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Examining the evidence for rare fauna.

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Anemone Fungus (Aseroe rubra) / Starfish StinkhornPrintable Version

Distgusting, red

Although the word "disgusting" wasn't one of the first to come to mind, that's how the anemone fungus is described at one website.

I was shown this particular specimen by a friend, here in Sydney, Australia. Although I have lived here all my life, neither of us had ever seen one of these - except this was the third to fruit in their backyard.

This particular fungus is found in North America, Hawaii (where it is the most common stinkhorn), Oceania and Australia at least (and probably elsewhere too).

It "was the first species fungus to be collected and described from Australia" (being collected May 1792).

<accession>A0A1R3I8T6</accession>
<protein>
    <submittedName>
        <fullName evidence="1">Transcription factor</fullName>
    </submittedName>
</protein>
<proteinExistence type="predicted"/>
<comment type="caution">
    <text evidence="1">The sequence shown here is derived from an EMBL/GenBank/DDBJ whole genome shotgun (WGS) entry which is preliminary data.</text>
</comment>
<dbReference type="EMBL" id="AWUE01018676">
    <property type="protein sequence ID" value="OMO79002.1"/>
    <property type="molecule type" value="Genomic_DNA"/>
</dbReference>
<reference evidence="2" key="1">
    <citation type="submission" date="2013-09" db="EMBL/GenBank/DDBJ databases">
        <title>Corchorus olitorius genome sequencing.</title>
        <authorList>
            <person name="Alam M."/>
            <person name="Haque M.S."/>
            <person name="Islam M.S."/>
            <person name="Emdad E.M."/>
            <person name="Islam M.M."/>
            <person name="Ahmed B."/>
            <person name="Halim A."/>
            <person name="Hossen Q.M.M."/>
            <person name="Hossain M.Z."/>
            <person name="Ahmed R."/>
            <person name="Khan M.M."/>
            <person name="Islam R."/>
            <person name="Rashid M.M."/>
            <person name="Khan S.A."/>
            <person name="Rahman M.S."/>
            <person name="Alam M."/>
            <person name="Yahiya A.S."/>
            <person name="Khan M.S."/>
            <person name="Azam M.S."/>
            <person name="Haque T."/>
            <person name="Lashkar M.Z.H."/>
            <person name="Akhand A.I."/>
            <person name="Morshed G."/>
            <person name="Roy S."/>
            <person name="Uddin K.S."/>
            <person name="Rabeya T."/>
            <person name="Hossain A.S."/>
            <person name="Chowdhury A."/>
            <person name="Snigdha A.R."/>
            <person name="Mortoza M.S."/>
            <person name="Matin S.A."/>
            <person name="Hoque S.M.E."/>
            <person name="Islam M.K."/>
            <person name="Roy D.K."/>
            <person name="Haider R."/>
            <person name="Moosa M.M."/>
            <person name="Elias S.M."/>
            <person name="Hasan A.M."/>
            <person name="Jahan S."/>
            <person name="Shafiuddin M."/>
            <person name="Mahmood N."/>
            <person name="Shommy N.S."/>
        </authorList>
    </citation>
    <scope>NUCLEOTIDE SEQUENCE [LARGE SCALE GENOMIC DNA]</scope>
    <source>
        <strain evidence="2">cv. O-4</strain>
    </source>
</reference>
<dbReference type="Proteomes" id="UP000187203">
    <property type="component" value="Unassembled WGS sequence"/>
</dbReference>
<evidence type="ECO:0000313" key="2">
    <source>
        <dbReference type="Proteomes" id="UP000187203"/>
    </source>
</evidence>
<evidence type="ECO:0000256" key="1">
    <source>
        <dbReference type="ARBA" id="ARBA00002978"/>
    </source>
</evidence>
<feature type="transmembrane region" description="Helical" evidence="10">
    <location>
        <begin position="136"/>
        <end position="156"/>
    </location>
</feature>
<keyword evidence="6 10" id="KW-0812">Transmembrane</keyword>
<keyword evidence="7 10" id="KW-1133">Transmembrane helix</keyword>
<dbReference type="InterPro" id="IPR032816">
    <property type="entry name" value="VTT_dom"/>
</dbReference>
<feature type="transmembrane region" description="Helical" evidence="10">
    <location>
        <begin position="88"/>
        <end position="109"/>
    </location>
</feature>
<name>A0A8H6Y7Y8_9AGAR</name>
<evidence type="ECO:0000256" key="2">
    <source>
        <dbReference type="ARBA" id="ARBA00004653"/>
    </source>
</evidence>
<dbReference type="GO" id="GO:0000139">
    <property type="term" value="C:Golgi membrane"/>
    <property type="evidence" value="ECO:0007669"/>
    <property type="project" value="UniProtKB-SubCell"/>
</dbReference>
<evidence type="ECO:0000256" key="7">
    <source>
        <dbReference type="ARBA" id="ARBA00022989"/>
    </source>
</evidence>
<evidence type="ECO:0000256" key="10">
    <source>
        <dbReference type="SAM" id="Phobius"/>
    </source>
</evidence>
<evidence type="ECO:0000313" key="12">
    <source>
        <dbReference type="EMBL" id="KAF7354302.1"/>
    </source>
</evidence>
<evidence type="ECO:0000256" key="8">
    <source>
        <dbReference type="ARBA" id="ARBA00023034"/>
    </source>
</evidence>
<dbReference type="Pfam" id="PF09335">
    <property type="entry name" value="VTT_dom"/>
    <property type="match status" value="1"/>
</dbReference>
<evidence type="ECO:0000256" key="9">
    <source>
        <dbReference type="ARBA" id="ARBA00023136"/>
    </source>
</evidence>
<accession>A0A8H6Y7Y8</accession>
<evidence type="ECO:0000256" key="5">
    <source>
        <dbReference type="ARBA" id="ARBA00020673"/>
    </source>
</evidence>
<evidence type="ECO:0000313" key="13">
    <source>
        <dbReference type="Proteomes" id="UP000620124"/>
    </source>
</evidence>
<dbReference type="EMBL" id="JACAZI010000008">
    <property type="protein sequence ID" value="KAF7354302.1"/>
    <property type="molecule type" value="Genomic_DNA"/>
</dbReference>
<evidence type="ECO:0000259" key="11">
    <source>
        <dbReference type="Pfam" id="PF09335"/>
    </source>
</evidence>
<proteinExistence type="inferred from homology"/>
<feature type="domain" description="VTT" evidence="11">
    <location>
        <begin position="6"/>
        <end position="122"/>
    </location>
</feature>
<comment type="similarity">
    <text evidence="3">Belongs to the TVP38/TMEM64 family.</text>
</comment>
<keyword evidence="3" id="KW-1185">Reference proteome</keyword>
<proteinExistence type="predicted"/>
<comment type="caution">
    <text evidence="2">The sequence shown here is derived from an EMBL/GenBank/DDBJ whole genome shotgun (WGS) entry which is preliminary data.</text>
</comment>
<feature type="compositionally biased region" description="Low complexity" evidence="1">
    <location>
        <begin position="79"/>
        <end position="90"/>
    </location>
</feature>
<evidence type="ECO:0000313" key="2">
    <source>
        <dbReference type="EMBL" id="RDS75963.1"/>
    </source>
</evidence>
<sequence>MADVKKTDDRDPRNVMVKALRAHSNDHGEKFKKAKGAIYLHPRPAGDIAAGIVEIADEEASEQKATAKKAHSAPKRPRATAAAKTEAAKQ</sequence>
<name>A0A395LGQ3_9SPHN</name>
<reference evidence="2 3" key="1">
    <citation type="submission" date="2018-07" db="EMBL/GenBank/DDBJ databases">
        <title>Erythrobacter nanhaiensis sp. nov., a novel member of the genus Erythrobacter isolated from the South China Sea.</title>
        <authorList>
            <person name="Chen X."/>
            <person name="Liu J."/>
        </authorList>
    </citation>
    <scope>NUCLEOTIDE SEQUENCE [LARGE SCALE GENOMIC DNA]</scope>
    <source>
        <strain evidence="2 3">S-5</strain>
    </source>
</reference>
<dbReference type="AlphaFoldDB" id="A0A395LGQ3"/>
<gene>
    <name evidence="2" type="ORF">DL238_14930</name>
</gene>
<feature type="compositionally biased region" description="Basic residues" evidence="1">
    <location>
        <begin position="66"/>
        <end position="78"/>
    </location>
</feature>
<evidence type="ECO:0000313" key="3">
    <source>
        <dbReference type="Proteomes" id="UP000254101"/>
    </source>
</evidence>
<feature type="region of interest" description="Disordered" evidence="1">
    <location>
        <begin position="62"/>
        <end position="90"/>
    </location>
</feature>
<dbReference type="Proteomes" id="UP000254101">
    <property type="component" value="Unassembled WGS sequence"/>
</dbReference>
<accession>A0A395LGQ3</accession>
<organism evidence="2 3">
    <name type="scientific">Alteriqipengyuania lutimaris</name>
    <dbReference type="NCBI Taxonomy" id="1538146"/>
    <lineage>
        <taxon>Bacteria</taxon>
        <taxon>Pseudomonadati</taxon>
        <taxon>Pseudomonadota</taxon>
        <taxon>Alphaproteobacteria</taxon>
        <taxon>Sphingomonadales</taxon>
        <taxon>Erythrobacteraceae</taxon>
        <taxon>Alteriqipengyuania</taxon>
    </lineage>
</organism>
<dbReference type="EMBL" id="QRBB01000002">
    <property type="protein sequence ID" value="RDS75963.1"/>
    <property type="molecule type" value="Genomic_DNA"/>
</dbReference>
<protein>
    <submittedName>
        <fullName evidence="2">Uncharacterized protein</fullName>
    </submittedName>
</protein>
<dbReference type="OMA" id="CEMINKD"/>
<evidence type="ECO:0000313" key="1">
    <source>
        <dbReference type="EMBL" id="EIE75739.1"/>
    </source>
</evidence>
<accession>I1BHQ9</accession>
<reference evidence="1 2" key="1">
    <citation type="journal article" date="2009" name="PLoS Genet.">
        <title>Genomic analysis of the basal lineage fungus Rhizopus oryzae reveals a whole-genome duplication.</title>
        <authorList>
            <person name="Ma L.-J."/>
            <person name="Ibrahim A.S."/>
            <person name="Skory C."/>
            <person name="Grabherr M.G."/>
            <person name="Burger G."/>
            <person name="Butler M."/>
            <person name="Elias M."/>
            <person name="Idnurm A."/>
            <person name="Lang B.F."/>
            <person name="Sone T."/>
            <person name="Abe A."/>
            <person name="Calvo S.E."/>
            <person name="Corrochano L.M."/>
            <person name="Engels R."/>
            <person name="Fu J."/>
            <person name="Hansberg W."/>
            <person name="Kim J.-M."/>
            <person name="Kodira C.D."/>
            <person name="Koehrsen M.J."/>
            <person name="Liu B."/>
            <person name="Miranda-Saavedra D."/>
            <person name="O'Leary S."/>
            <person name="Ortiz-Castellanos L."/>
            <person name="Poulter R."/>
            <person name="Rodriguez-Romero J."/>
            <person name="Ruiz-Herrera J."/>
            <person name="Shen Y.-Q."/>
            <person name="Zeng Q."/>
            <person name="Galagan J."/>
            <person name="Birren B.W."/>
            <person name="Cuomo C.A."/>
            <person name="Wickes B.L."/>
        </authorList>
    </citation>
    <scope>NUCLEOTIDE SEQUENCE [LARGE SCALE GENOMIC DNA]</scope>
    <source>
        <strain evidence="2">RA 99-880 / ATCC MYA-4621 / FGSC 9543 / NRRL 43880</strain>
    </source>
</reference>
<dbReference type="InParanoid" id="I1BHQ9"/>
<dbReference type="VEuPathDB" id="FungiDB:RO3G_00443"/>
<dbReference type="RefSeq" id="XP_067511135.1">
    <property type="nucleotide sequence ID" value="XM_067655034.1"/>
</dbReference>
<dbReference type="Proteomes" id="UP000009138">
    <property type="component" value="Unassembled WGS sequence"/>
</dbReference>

Have you seen this?

Have you found Aseroe rubra anywhere locally? As part of my "call to action" for local conservation (found at the bottom of the tribute to Steve Irwin) I recommended monitoring species which you find locally. Some suggestions included watching birds or searching for mammals, but it turns out that there is an Australian website - Fungimap - run by the Victorian government, dedicated to tracking the distribution of 100 target species of fungi.

Why not head over to the Fungimap website and register an incidence of this, or the other 99 species of fungi?

Where Light Meets Dark

Of course, you can register species sightings on this website also. Look for the link on the Where Light Meets Dark homepage.

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